the Prophet cannot come, unless the rebels choose it. This, say they, is the ordinance of God, that Christian people shall not have a Prophet imposed upon them, without the people's call; they have a right at least of leaving him to prophesy to the walls, if they like him not. According to this doctrine, the Prophet should have had a conciliatory proviso added to his prophetical mission : Son of Man, I send thee to my rebellious people, if, peradventure, they will choose to acknowledge thee. But the Prophet is ordered to preach to them, whether they will hear, or whether they will forbear; whether these impudent children will regard what he says or not.'

This there is no doubt appeared very witty and very cogent to Mr. Sikes. But the misfortune is, that it applies equally to all orders of the clergy of the English Church, since they, too, receive their benefices from those to whom it is their duty to announce the will of God. The following argument, founded on the phrase “ministers of the New Testament,” will be thought equally original and no less convincing.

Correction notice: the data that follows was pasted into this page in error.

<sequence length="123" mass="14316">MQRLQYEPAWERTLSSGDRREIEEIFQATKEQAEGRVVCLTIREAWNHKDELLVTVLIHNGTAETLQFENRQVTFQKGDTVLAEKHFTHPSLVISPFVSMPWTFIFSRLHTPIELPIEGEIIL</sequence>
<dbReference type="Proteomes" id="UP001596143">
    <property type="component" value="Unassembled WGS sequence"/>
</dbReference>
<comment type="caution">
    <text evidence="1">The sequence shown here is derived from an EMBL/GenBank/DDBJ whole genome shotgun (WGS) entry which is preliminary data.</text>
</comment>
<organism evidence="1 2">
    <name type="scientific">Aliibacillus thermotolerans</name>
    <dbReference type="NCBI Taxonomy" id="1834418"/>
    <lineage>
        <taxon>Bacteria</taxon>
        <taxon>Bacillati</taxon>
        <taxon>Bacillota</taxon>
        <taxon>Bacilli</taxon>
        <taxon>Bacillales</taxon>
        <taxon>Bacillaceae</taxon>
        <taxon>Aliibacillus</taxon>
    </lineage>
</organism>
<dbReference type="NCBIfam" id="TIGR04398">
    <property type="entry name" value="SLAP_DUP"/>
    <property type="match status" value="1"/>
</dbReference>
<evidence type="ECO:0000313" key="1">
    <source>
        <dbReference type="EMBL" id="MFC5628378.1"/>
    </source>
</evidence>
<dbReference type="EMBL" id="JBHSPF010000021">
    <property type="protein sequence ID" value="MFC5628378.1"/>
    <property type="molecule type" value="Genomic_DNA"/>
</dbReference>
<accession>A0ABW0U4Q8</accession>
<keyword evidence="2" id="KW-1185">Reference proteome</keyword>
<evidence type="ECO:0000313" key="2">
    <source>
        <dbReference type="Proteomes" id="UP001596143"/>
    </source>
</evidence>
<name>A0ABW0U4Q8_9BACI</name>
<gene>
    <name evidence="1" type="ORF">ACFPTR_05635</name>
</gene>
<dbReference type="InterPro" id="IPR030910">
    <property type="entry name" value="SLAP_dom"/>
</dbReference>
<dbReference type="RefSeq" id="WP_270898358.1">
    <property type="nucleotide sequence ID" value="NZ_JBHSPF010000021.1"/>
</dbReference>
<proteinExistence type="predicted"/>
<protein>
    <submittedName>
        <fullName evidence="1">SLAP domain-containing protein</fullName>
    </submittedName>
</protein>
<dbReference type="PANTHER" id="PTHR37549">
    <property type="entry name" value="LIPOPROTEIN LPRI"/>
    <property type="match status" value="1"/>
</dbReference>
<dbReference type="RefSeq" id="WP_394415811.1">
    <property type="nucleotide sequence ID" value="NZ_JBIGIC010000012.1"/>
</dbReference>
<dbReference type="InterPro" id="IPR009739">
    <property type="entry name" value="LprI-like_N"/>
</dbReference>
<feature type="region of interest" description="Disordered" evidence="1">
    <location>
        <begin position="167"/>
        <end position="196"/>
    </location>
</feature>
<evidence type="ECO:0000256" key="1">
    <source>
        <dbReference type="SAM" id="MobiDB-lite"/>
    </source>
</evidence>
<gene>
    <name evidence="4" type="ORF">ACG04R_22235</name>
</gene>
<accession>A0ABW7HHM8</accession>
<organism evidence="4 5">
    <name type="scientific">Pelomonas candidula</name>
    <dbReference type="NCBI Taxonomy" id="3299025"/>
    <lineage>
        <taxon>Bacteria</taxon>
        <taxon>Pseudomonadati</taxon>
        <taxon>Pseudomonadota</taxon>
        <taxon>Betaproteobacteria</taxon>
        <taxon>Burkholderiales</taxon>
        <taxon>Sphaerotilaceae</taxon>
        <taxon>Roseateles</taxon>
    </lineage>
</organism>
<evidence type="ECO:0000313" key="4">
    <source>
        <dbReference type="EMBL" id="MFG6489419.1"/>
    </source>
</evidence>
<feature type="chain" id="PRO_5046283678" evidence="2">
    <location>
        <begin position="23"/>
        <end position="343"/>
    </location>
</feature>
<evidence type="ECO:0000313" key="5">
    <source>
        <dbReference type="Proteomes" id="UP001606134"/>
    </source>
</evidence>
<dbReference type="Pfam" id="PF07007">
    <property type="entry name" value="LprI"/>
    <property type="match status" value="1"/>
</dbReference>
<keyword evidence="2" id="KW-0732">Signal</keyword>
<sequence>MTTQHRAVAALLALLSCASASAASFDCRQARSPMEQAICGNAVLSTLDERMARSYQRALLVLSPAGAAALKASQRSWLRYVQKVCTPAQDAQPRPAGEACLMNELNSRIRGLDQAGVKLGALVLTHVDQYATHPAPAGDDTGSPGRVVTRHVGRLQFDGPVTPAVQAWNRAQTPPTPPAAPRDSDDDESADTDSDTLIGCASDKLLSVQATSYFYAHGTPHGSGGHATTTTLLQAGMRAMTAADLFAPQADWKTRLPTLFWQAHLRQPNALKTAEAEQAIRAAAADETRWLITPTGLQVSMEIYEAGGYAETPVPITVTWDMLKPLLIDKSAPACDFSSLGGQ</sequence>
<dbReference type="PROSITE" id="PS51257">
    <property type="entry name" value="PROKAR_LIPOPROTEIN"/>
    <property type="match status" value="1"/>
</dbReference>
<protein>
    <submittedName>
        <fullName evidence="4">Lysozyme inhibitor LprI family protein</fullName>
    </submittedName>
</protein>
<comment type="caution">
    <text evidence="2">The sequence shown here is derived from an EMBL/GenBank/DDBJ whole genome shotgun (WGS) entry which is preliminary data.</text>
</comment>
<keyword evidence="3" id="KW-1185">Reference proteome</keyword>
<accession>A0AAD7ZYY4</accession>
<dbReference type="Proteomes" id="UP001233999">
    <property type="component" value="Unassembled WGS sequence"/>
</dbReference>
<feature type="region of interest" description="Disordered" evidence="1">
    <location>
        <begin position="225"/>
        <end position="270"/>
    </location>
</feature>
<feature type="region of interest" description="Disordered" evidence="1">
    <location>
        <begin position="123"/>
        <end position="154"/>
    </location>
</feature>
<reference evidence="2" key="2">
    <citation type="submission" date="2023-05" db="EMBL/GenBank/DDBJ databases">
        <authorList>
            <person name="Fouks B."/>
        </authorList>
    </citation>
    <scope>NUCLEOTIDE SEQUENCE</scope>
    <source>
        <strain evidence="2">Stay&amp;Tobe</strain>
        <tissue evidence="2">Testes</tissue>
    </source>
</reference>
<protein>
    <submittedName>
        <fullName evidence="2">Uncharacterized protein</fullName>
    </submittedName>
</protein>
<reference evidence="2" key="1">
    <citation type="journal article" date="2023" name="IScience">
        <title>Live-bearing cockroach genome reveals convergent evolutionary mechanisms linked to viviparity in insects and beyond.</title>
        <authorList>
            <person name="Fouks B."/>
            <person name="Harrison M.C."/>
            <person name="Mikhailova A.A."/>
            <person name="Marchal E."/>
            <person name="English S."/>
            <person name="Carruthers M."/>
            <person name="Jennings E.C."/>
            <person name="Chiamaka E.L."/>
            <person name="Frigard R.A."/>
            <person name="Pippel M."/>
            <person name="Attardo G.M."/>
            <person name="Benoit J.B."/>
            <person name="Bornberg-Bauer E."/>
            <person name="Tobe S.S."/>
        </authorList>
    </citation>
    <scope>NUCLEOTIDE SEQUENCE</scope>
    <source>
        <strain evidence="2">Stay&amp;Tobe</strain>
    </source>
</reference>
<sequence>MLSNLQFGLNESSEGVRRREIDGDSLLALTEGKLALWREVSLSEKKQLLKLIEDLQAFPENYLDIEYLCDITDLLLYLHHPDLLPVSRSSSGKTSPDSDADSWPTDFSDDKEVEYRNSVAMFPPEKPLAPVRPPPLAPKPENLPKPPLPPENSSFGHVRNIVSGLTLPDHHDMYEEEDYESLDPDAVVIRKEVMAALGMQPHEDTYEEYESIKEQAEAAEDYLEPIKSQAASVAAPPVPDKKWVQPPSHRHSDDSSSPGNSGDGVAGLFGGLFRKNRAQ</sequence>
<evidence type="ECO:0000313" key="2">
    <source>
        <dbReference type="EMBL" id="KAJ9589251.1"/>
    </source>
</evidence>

• Now the administrator of a will is appointed for the purposes of seeing that the conditions of the will are complied with, and that the benefits are rightly dispensed; and standing between the two parties he has no interest, from the nature of his situation, to tempt him to an unfaithful discharge of his office. But make hint depend upon the legatees, both for his appointment and his reward, and a wide door is opened to corrupt conduct. Besides, if I can make any one I please, the executors of another's will, it plainly amounts to nearly the same thing, as if I had the administration of the will in my own hands; the mere appointment of another, is, while the power of dismissal rests in my hands nought but an empty form. And in such a case, is it probable that men will stand upon conditions ? The